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Compton Education Association response to CUSD Supt. Darin Brawley

'Teachers were trustful our employer would settle with a fair and equitable contract, but regrettably, this has not been the case' By PATRICK SULLIVAN On Feb. 3, 2016, Superintendent Darin Brawley of the Compton Unified School District

‘Teachers were trustful our employer would settle with a fair and equitable contract, but regrettably, this has not been the case’


On Feb. 3, 2016, Superintendent Darin Brawley of the Compton Unified School District (CUSD) sent a letter to the Compton Herald which was posted in ComptonHerald.com. The letter was intended to manipulate public opinion regarding a year-long negotiation process with teachers. Unfortunately, Brawley did not present the facts correctly.

It is true that the CUSD is making progress with student achievement; we are graduating more seniors, schools are winning state and national awards, and five schools received the Apple Grant, which provides each student with an iPad. Our teachers and administrators deserve all of the credit for these accomplishments. It is the teachers who work hard in their classrooms, providing a high-quality education to our students. It was also the teachers and administrators who, during their summer break, applied for the Apple Grant. We agree, now is not the time to slow down the process, but to work together to achieve excellence in our schools and programs.

The Compton Education Association has been negotiating with the school district for more than a year to settle a new collective bargaining agreement. Currently, teachers are currently working with an expired contract.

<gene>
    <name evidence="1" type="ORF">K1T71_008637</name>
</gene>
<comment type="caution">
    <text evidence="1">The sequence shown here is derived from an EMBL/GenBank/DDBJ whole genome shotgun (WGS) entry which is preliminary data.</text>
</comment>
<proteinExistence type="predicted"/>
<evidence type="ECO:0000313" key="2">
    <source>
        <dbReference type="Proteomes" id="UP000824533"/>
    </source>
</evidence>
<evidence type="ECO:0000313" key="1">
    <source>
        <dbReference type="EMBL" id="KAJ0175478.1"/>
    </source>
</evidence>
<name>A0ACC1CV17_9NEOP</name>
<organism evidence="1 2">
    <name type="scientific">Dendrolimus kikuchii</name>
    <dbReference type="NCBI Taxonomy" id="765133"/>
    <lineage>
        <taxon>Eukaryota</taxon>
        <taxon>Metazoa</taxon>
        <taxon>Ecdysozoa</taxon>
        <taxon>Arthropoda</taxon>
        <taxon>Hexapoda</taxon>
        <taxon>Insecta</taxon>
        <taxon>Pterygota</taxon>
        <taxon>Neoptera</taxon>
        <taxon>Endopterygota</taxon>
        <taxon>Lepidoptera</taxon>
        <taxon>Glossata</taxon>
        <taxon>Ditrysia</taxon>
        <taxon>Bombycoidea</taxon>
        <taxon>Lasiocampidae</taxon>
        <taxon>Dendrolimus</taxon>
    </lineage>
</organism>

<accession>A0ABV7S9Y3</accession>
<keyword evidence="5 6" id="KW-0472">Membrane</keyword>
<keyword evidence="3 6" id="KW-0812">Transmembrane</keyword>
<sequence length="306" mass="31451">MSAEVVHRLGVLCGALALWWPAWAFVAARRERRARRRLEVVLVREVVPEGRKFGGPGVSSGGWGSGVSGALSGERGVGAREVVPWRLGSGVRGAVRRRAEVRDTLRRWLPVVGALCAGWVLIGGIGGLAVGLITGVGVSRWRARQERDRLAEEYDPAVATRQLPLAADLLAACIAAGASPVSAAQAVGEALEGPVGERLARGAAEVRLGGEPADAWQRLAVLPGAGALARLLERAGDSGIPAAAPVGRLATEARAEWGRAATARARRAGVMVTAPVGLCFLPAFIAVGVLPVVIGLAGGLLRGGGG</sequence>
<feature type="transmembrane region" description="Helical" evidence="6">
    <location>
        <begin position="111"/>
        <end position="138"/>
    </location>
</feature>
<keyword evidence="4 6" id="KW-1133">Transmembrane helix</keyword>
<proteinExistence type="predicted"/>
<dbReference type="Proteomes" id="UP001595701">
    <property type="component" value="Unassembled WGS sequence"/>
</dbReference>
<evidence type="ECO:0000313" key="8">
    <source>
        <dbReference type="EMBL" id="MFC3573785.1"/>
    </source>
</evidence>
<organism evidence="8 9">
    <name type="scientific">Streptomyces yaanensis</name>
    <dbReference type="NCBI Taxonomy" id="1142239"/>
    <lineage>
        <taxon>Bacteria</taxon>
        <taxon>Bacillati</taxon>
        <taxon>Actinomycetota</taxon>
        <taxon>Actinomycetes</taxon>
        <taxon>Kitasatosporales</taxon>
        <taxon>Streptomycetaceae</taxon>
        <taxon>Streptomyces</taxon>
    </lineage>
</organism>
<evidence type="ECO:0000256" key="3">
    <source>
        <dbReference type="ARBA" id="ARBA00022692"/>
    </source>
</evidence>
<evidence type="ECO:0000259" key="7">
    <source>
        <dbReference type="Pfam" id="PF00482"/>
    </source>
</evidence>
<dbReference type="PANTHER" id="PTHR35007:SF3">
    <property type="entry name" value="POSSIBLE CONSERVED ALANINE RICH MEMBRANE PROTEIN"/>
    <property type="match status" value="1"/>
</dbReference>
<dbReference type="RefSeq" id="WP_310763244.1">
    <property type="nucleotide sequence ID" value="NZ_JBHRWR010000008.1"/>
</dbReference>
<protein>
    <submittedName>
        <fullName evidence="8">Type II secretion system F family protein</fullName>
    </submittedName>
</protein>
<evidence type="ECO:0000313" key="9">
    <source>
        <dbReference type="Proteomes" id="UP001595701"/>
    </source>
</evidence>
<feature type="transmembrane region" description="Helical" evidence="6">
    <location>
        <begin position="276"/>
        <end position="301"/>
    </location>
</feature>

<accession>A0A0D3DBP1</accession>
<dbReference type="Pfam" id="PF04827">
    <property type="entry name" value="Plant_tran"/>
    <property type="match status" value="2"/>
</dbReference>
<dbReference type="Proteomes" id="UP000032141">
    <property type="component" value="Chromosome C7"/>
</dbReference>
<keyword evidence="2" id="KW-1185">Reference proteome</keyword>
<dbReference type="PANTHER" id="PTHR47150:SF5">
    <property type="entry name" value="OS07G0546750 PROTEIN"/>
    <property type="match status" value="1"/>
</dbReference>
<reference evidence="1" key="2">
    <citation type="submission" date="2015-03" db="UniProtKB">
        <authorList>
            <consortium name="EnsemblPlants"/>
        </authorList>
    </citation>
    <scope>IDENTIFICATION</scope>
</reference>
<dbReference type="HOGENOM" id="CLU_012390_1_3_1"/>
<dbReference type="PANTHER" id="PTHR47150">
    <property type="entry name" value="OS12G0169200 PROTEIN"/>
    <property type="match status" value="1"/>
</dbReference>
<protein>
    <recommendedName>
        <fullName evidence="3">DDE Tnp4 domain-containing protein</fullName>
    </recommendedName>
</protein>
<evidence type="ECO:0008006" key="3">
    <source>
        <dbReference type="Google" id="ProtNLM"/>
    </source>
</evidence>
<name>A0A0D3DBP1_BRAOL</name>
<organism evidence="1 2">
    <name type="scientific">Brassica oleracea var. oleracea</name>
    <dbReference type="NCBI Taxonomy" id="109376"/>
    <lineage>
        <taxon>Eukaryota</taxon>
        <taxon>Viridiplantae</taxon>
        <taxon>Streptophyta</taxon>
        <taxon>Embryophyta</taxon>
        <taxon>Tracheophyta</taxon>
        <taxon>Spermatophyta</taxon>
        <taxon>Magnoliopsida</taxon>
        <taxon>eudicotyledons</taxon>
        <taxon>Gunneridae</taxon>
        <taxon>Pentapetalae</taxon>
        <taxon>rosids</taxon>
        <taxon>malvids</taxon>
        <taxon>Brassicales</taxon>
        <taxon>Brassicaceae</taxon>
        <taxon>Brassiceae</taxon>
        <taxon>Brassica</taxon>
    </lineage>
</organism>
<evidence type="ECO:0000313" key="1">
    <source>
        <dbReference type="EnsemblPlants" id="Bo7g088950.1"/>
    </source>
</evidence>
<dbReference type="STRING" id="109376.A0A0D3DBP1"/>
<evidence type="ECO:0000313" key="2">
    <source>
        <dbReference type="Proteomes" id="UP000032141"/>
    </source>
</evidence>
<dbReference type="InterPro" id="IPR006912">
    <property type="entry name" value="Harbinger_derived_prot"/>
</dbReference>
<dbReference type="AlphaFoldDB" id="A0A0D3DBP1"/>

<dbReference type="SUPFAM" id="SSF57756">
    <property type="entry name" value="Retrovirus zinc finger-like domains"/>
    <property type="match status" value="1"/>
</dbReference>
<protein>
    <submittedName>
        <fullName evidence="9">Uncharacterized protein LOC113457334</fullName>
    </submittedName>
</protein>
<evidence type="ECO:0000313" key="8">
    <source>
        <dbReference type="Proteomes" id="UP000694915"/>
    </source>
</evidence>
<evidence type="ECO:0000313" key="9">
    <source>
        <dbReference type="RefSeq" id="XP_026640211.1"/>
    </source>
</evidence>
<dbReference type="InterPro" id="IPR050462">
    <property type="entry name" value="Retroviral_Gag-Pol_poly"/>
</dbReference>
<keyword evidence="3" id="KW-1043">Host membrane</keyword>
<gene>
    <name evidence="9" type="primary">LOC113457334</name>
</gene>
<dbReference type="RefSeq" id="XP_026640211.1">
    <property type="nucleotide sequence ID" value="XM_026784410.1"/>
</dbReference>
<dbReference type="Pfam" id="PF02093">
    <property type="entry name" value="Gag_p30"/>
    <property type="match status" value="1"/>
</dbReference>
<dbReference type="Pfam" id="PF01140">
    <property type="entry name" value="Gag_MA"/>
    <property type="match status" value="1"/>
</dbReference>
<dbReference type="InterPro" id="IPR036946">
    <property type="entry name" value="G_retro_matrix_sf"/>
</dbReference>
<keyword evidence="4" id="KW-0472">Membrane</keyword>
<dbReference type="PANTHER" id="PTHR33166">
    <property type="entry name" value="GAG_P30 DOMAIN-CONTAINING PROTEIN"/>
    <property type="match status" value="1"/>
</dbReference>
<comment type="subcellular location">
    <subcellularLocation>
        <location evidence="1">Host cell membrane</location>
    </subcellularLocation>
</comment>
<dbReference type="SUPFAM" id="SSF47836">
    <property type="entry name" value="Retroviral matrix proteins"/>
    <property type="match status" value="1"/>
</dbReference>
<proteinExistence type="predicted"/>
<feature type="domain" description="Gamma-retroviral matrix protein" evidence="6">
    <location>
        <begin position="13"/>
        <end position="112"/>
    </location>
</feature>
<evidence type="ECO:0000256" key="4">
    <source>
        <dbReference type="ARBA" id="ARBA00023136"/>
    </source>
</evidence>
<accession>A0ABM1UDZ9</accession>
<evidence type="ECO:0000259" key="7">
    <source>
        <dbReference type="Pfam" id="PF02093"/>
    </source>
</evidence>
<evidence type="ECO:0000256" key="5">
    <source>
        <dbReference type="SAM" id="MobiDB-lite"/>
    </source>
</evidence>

The following represents the shortcomings of the CUSD proposal:

1) The CUSD did offer an ongoing increase of 2 percent as well as to increase the monthly medical benefits cap by $100. Unfortunately, the school district also included language in their proposals which gives the CUSD the authority to revoke the small raise and health benefits contribution at any time.

2) The CUSD also included language in their proposals which would increase the instructional day by 5 percent. Because teachers would work 5 percent more and only receive 3 percent in compensation, they would be receiving a decrease in salary for the amount of time worked.

3) In the proposal, the CUSD is also aggressively pushing for larger class sizes, although the State of California provides money to lower them. Many of our students are unfairly crammed into classrooms with larger class sizes which negatively impacts student learning and places our students at a safety risk in the event of a catastrophe.

Our students would face challenges attempting to exit our classrooms because of the high number of students, desks, and chairs which would obstruct their path. In order to put these offers into historical perspective, it is important to remember that CUSD has been trying to decrease the pay of teachers for many years. During the recent State Budget recession, the District forced the teachers into contract negotiations in order to bully teachers into taking less money and decreasing the amount of instruction for students (furlough days).

4) Teachers fought back and were able to prove that the District had a large surplus of funds so they didn’t need to reduce salaries or take furlough days.

5) Teachers were able to guarantee that our students received 180 days of instruction and the education that they deserved.

CUSD was not fair to teachers during the difficult times and continues to mistreat teachers today. The District has not proposed a fair offer to teachers. A small raise which could be taken back at any time, and an extended work day, whereby teachers are working without pay, is not fair.